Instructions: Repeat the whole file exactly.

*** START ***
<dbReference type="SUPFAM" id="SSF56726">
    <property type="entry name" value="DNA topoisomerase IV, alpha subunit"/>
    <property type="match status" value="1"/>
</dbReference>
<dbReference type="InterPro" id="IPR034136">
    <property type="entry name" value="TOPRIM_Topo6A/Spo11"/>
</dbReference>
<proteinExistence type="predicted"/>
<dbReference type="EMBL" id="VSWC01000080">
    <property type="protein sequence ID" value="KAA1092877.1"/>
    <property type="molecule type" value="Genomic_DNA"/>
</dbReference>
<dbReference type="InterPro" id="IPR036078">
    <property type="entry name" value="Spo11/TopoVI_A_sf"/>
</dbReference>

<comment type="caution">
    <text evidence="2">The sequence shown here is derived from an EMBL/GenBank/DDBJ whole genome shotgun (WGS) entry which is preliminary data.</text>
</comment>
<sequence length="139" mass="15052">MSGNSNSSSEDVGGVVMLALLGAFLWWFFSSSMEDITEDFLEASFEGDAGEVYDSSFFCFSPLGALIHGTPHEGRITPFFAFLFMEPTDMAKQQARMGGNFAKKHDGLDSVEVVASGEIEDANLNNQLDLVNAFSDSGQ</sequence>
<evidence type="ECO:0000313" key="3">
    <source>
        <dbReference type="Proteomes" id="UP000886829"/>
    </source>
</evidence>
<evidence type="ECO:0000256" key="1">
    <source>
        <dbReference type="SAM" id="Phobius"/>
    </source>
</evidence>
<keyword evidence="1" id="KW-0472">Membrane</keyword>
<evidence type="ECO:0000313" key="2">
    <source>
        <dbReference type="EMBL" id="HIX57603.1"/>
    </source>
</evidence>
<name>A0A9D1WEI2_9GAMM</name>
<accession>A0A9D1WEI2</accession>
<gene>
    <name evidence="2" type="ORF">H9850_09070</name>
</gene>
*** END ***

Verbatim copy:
<dbReference type="SUPFAM" id="SSF56726">
    <property type="entry name" value="DNA topoisomerase IV, alpha subunit"/>
    <property type="match status" value="1"/>
</dbReference>
<dbReference type="InterPro" id="IPR034136">
    <property type="entry name" value="TOPRIM_Topo6A/Spo11"/>
</dbReference>
<proteinExistence type="predicted"/>
<dbReference type="EMBL" id="VSWC01000080">
    <property type="protein sequence ID" value="KAA1092877.1"/>
    <property type="molecule type" value="Genomic_DNA"/>
</dbReference>
<dbReference type="InterPro" id="IPR036078">
    <property type="entry name" value="Spo11/TopoVI_A_sf"/>
</dbReference>

<comment type="caution">
    <text evidence="2">The sequence shown here is derived from an EMBL/GenBank/DDBJ whole genome shotgun (WGS) entry which is preliminary data.</text>
</comment>
<sequence length="139" mass="15052">MSGNSNSSSEDVGGVVMLALLGAFLWWFFSSSMEDITEDFLEASFEGDAGEVYDSSFFCFSPLGALIHGTPHEGRITPFFAFLFMEPTDMAKQQARMGGNFAKKHDGLDSVEVVASGEIEDANLNNQLDLVNAFSDSGQ</sequence>
<evidence type="ECO:0000313" key="3">
    <source>
        <dbReference type="Proteomes" id="UP000886829"/>
    </source>
</evidence>
<evidence type="ECO:0000256" key="1">
    <source>
        <dbReference type="SAM" id="Phobius"/>
    </source>
</evidence>
<keyword evidence="1" id="KW-0472">Membrane</keyword>
<evidence type="ECO:0000313" key="2">
    <source>
        <dbReference type="EMBL" id="HIX57603.1"/>
    </source>
</evidence>
<name>A0A9D1WEI2_9GAMM</name>
<accession>A0A9D1WEI2</accession>
<gene>
    <name evidence="2" type="ORF">H9850_09070</name>
</gene>